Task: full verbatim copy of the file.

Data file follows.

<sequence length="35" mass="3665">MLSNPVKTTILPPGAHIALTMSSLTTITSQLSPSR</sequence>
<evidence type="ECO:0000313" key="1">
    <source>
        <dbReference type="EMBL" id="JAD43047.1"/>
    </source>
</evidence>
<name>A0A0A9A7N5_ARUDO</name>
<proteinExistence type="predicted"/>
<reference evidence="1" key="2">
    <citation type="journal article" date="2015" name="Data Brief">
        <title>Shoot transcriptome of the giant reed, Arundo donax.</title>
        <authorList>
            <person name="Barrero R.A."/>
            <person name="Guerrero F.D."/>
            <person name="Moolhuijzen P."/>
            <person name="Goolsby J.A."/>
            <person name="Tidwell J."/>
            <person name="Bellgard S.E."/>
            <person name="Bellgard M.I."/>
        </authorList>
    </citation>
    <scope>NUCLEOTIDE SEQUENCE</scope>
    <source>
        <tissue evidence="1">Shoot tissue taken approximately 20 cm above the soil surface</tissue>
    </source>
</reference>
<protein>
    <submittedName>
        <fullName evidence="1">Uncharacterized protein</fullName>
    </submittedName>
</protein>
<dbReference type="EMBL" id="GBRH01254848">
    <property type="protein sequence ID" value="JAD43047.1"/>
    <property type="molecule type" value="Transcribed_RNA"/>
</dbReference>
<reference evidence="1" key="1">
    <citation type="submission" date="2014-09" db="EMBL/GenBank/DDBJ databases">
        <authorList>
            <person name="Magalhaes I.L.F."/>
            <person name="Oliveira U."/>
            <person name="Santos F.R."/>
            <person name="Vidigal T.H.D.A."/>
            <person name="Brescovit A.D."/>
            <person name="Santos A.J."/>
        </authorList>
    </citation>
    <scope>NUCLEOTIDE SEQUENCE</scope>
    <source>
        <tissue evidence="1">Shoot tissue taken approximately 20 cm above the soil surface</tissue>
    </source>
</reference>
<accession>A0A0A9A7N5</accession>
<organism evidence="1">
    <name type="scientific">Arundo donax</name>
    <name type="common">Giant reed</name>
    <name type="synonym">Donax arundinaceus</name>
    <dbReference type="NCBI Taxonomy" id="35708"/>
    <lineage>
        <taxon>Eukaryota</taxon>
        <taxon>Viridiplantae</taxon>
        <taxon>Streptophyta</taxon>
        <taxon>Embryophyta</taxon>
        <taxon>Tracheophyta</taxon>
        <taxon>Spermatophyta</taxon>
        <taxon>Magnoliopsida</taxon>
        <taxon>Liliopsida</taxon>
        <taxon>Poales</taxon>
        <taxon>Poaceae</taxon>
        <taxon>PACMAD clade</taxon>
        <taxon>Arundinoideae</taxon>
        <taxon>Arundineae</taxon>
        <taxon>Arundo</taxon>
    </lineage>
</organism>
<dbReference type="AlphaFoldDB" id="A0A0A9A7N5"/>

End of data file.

<sequence length="35" mass="3665">MLSNPVKTTILPPGAHIALTMSSLTTITSQLSPSR</sequence>
<evidence type="ECO:0000313" key="1">
    <source>
        <dbReference type="EMBL" id="JAD43047.1"/>
    </source>
</evidence>
<name>A0A0A9A7N5_ARUDO</name>
<proteinExistence type="predicted"/>
<reference evidence="1" key="2">
    <citation type="journal article" date="2015" name="Data Brief">
        <title>Shoot transcriptome of the giant reed, Arundo donax.</title>
        <authorList>
            <person name="Barrero R.A."/>
            <person name="Guerrero F.D."/>
            <person name="Moolhuijzen P."/>
            <person name="Goolsby J.A."/>
            <person name="Tidwell J."/>
            <person name="Bellgard S.E."/>
            <person name="Bellgard M.I."/>
        </authorList>
    </citation>
    <scope>NUCLEOTIDE SEQUENCE</scope>
    <source>
        <tissue evidence="1">Shoot tissue taken approximately 20 cm above the soil surface</tissue>
    </source>
</reference>
<protein>
    <submittedName>
        <fullName evidence="1">Uncharacterized protein</fullName>
    </submittedName>
</protein>
<dbReference type="EMBL" id="GBRH01254848">
    <property type="protein sequence ID" value="JAD43047.1"/>
    <property type="molecule type" value="Transcribed_RNA"/>
</dbReference>
<reference evidence="1" key="1">
    <citation type="submission" date="2014-09" db="EMBL/GenBank/DDBJ databases">
        <authorList>
            <person name="Magalhaes I.L.F."/>
            <person name="Oliveira U."/>
            <person name="Santos F.R."/>
            <person name="Vidigal T.H.D.A."/>
            <person name="Brescovit A.D."/>
            <person name="Santos A.J."/>
        </authorList>
    </citation>
    <scope>NUCLEOTIDE SEQUENCE</scope>
    <source>
        <tissue evidence="1">Shoot tissue taken approximately 20 cm above the soil surface</tissue>
    </source>
</reference>
<accession>A0A0A9A7N5</accession>
<organism evidence="1">
    <name type="scientific">Arundo donax</name>
    <name type="common">Giant reed</name>
    <name type="synonym">Donax arundinaceus</name>
    <dbReference type="NCBI Taxonomy" id="35708"/>
    <lineage>
        <taxon>Eukaryota</taxon>
        <taxon>Viridiplantae</taxon>
        <taxon>Streptophyta</taxon>
        <taxon>Embryophyta</taxon>
        <taxon>Tracheophyta</taxon>
        <taxon>Spermatophyta</taxon>
        <taxon>Magnoliopsida</taxon>
        <taxon>Liliopsida</taxon>
        <taxon>Poales</taxon>
        <taxon>Poaceae</taxon>
        <taxon>PACMAD clade</taxon>
        <taxon>Arundinoideae</taxon>
        <taxon>Arundineae</taxon>
        <taxon>Arundo</taxon>
    </lineage>
</organism>
<dbReference type="AlphaFoldDB" id="A0A0A9A7N5"/>